How Industrial Robotics Improve the Economy

Written By: Mark Colzani

Robotic systems

Between 2008 and 2011, an estimated 500,000 to 750,000 new jobs were created because of the robotics industry.

There have been many discussions regarding Americans losing jobs to overseas manufacturers and to increased use of robotic automation, and with fair wage employment on the rise in many other countries, there has also been an increase in the use of robots there. Amid these discussions and trends, recent studies show that, in fact, industrial robotics actually positively impact jobs and the economy.

How is this possible? If robots are replacing jobs, how can they also be creating them and benefiting surrounding economies? As we look at manufacturing jobs in the U.S. and abroad, we can see how increased productivity offered through automation and robotic systems has direct and indirect influence on employment numbers.

Creating New Jobs

Between 2008 and 2011, an estimated 500,000 to 750,000 new jobs were created because of the robotics industry. This growth is attributed to the increased level of productivity in manufacturing companies. While the robotic solution has previously displaced a number of workers, the increased efficiency also led to increased productivity. Historically, this improved output has led to lower prices and a greater demand for products with more circulation. Entirely new market segments have resulted as more people work together to deliver products to consumers.

As these automated systems continue to provide value in the manufacturing industry, the demand for more, newer, and better systems continues to rise. This, in turn, increases the demand for qualified people in the robotics industry. At the same time, these manufacturing companies require people to manage, maintain, and program the new material handling robots, conveyor systems, as well as other automated solutions.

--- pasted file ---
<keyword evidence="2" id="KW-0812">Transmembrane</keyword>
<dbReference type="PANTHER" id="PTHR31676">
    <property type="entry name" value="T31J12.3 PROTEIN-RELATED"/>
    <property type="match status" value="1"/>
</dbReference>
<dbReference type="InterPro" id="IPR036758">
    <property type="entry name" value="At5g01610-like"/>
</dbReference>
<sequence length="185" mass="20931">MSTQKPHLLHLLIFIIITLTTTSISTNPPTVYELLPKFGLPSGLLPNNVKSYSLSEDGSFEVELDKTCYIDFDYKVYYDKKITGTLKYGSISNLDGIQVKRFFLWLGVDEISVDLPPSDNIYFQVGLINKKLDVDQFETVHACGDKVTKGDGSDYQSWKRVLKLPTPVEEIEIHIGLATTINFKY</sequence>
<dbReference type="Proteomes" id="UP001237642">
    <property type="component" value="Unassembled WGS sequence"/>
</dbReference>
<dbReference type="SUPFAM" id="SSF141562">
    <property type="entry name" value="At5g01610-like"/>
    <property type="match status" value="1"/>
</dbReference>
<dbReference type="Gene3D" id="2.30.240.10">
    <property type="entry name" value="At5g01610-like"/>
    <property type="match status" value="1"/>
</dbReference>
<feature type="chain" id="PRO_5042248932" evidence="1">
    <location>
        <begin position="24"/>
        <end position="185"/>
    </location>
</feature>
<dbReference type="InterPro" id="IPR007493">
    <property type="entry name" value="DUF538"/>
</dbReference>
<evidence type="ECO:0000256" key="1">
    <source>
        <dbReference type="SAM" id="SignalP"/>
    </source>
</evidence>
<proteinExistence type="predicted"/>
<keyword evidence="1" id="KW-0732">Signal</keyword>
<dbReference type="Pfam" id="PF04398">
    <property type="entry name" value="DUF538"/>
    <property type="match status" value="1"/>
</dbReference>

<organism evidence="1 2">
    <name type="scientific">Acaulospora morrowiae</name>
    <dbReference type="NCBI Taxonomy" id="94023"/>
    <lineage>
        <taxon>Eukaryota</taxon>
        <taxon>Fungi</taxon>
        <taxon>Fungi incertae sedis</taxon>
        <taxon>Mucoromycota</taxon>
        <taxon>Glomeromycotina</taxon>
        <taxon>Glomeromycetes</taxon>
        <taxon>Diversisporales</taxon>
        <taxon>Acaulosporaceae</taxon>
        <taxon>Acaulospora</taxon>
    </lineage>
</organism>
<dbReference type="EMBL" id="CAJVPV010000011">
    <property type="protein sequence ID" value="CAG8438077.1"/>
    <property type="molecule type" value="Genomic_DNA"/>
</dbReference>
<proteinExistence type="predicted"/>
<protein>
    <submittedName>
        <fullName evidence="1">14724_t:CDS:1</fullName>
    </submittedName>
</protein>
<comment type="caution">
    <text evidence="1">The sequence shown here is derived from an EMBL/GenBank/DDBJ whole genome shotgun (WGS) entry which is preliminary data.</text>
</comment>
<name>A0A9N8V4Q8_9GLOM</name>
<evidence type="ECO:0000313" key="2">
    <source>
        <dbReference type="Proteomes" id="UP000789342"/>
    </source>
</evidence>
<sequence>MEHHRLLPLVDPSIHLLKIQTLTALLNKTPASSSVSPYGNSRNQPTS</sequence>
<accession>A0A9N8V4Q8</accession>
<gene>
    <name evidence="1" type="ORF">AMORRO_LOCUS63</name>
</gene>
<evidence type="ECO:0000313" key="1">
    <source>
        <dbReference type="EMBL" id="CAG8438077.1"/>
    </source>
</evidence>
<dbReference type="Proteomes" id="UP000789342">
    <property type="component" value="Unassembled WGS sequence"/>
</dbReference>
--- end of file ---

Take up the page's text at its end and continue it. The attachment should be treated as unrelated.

By some estimates, the robotics industry on its own generates around 170,000 jobs worldwide. The operators and technicians who use and deploy these robots account for tens of thousands more, and those figures don’t include jobs that are indirectly created due to increased productivity.

Potential Future Impact on Different Industries

The affordability and potential benefit of modern robotic systems is making them a valid option in industries that are either experiencing sudden growth or market segments that previously had no real need for them.
Some examples include:

  • Food industries – Since this is traditionally not an industry that requires the precise work of robotic systems, there were not many opportunities to implement these solutions. Going forward, though, there are more uses for them to meet regulated hygiene conditions, produce processed meals, and handle packaging. All of these segments could lead to potential new jobs.
  • Alternative energies – Photovoltaic cells and wind power are becoming viable and affordable alternatives in the consumer market. The increased demand means that manufacturers must produce these products in larger volumes while still maintaining a high level of quality. As the install base gets bigger, the robotic industry to create them can grow larger, and more people will be necessary to handle maintenance and installs.
  • Electric vehicles – More people are purchasing electric vehicles, and this higher acceptance means that many of the tools used in the normal automotive industry will be applied to this newer segment.
  • New consumer electronics – There are many new devices that simply wouldn’t be available in the same quantity or at the same price without robotics. These devices lead to jobs with sales, related services, and delivery. Without the production capabilities from robotic systems, most of the jobs related to production would have to go overseas.

The indirect jobs that benefit from robotic automation include everything from retailers to distributors – conceivably millions of jobs. There are also places and industries that simply could not exist if they didn’t have the right robotic tools (i.e. jobs that have such poor conditions that people couldn’t – or shouldn’t – be working them), but as we continue to develop effective solutions, the job market can continue to evolve and grow.

For more information on how robotics and automation positively impact jobs and the economy, you can visit

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  1. SPS Chauhan says:

    Excellent & Informative Article Ken.

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